The Master of the 619
A friend of mine named John hates what Rey Mysterio became in the later stages of his career with a firey, irrational, burning passion. The mere mention of Rey in John’s presence will draw his seemingly endless amount of ire. He’ll keep going and going, until you have to tell him to shut the f up. He’s the worst. Though, I have to say, I kind of get it. Watching Mysterio do the 619 at that point is, honestly, a little sad. Every time he hops up on the top rope, I get flashes of his past high-flying ways. I can’t help it; he was insane in the ring when he was younger. That’s why it’s always so disappointing when, instead of jumping and hitting his opponent with a hurricanrana pin, he just sort of falls off the top rope onto the other guy.
There’s no life to the finisher anymore. Whenever he’s on the top rope, balancing, in those few moments before he plops his splash down on his opponent, I like to think Rey considers the hurricanrana. What John, and most other people don’t understand, is that Rey is a human being. He’s been beaten to s–t over the years. Wrestlers aren’t superheroes. They’re just regular men and women. The day to day grind that they have to endure would take most people to their knees. The training process alone would send most people running for the hills. Now, with that in mind, how in the hell can you blame Rey for changing up his style and making his workload a little less physically devastating?
Oscar Gutierrez Rubio was born on December 11, 1974 in San Diego California. He made his debut as a wrestler when he was fourteen years old, after being trained by his uncle, Rey Misterio, Sr. He made his debut with ECW and Paul Heyman back in 1995, now twenty years ago. Think about that: twenty years ago, Rey Mysterio Jr. was wrestling Psychosis in his first match for Extreme Championship Wrestling almost exactly two decades ago. He wasn’t long for the extreme world, though. He made his way to WCW in 1996. He was one of many stars that helped elevate the Cruiserweight division to a main attraction. At least to the smart fans, or smarks, who wanted to see real wrestling.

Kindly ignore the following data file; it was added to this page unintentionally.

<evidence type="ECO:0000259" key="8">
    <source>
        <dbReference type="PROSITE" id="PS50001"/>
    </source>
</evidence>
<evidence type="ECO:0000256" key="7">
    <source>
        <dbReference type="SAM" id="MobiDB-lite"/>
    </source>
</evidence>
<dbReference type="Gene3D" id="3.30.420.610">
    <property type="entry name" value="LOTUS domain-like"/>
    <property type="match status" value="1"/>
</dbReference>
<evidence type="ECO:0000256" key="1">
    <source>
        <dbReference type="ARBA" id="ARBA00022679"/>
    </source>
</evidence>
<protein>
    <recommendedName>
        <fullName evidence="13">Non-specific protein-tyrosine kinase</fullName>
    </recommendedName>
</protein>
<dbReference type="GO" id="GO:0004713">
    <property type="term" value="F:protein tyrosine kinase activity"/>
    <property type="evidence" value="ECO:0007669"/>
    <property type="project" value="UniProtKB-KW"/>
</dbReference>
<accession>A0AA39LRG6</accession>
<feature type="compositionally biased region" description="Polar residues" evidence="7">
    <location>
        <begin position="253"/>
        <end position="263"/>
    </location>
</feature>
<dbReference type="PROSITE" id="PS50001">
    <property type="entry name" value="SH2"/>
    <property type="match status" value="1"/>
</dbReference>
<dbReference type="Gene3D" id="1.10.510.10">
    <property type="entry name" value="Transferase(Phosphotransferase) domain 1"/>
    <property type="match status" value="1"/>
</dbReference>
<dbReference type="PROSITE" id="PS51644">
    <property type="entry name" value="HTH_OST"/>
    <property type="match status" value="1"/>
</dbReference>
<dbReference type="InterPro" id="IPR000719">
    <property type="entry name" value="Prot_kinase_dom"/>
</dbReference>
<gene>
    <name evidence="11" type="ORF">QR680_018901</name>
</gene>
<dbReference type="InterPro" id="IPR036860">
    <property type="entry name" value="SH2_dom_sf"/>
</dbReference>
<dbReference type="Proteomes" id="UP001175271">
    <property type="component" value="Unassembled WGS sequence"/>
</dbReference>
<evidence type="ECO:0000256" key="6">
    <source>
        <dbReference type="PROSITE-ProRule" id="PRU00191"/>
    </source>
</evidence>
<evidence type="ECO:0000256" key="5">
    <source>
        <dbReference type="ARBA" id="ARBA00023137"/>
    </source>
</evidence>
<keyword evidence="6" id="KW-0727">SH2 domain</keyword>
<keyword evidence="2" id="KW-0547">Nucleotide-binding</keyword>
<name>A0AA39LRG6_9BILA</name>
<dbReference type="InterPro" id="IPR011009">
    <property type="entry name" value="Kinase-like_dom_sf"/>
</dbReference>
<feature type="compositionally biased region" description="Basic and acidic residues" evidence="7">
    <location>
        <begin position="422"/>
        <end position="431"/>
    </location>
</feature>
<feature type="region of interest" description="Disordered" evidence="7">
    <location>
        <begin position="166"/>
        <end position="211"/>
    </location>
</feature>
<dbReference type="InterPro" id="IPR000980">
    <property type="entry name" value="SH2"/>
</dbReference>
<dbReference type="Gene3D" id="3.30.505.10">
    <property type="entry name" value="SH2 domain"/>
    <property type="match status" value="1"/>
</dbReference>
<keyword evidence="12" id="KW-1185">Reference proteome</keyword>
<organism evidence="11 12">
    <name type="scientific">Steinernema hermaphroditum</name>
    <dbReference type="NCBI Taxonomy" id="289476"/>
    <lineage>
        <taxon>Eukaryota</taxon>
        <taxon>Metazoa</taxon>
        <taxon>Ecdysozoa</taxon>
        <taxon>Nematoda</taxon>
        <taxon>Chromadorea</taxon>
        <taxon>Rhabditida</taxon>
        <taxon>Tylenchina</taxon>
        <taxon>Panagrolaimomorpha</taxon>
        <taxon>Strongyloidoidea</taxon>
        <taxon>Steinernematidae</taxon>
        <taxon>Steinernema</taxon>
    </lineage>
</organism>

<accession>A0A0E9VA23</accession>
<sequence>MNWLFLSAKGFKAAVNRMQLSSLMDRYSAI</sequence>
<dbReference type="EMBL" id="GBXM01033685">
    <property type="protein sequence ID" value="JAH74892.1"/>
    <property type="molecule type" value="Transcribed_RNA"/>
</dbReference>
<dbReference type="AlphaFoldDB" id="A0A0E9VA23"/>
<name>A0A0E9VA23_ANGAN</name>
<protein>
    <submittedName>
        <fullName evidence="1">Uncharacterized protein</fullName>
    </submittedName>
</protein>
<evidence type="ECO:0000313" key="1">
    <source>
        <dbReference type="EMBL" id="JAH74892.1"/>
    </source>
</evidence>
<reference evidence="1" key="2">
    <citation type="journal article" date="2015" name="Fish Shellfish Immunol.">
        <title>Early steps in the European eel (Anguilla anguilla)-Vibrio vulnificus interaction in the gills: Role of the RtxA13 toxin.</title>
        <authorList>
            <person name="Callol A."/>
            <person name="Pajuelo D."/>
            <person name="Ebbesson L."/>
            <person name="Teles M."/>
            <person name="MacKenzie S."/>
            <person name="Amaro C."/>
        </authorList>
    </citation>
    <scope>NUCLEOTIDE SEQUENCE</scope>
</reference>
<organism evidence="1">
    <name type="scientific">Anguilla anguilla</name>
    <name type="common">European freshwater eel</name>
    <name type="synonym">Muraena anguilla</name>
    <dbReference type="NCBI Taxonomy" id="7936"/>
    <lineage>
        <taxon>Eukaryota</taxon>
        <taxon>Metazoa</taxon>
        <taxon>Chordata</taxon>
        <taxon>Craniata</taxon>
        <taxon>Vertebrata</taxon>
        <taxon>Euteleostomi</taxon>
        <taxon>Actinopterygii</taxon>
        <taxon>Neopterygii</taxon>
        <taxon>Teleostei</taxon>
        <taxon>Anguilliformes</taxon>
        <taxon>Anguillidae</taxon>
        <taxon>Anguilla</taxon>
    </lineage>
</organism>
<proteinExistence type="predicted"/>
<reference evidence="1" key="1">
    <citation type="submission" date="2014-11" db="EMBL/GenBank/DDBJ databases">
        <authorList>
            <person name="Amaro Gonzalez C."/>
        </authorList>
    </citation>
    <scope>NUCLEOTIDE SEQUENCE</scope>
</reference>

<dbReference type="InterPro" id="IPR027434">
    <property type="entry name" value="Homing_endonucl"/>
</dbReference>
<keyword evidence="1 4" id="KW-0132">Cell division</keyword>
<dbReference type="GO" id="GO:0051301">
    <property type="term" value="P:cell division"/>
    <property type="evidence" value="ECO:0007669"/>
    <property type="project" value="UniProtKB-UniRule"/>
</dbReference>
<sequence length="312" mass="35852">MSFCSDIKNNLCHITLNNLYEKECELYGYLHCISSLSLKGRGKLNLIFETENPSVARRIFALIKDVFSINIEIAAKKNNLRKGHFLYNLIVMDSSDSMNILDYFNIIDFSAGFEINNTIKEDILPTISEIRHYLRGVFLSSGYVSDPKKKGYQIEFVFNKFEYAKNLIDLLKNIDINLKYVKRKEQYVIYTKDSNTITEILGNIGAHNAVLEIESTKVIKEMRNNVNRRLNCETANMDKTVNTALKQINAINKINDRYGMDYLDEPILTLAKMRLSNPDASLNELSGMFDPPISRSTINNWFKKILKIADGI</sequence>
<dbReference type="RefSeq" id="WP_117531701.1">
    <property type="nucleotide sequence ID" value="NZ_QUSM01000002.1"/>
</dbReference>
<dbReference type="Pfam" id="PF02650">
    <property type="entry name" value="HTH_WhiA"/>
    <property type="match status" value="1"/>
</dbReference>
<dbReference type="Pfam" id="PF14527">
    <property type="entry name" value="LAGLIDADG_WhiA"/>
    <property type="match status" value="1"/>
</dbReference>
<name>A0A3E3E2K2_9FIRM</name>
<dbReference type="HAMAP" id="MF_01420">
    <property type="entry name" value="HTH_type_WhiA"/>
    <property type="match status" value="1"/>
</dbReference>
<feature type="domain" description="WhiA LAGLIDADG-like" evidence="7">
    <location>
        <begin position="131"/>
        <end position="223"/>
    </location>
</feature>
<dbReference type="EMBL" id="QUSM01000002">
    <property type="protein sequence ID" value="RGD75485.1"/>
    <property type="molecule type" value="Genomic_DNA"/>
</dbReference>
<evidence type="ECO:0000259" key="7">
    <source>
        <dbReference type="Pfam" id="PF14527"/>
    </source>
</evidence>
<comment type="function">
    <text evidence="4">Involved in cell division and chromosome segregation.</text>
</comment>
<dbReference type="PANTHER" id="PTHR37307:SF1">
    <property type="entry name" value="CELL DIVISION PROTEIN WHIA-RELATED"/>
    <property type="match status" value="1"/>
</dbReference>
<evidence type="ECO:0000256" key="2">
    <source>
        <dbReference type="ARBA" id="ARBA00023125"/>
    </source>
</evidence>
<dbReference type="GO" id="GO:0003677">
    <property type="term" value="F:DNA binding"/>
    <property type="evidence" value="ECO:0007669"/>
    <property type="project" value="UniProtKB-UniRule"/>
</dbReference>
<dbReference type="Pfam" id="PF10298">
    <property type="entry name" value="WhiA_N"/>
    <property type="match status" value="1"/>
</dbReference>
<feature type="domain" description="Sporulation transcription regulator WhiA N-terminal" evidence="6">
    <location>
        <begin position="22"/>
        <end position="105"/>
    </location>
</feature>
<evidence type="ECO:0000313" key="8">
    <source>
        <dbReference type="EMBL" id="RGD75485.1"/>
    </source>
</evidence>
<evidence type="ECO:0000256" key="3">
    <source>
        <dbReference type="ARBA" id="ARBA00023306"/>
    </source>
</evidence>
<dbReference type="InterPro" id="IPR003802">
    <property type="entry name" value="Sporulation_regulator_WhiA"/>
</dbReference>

The division saw such talented names as Rey, Psychosis, Chris Jericho, Billy Kidman, Brian Pillman, Juventud Guerrera, Dean Malenko, Ultimo Dragon, and Eddie Guerrero. Every match was tremendous and helped keep fans interested, even when the story lines in the mid to late 1990’s WCW were not exactly up to par. If you’re interested, do yourself a favor and Google some of the matches.
After helping carry World Championship Wrestling for a few years, Rey went home to Mexico with his buddy Billy Kidman and wrestled the Mexican Independent circuits for a while in 2001. Then, in 2002, he made his way to the then World Wrestling Federation, which later became World Wrestling Entertainment. He’s won twelve Championships since entering the company, including two World Heavyweight titles, one WWE title, three Cruiserweight titles, and two Intercontinental titles. He also a won a Royal Rumble, in a thrilling performance that lasted over an hour.
Rey Mysterio deserves to take it easy, at this point. It’s not mine, or anybody else’s place to tell him he should hang up his boots. Not even Vince McMahon. Don’t get wrong, Vince can release him, but Rey could easily get work if he decided to continue. If he did retire, he would leave one hell of a legacy behind. Think about the sheer amount of matches he had on Monday Night Nitro alone. That was week in and week out, no breaks. The lower to mid card in WCW in 1996 were a like a bunch of show ponies. The people in charge would trot them out whenever they needed them to distract from the fact that they had no f–king idea what to do with whatever story line they were stumbling through.
Oh, also, Rey was the one that got people to call the police when the NWO attacked during an episode of Nitro. It’s one of my favorite segments of all time. I know the cops were called, but it was never confirmed what got the concerned citizen to finally make the call. Or maybe Eric Bischoff is just full of s–t, I don’t know. I just like to think that it was the noise of Rey’s skull bouncing off the side of that trailer when Kevin Nash picked him up and threw him into it like a lawn dart.
Rey has been around for years. If he ends up sticking around longer, good for him for sacking up and lacing up. I’d admire it. However, if he decided to retire, again, good for him. He deserves whatever he wants at this point. Thanks for the hours of entertainment throughout my childhood, Rey. You’re the man and John’s a giant turd.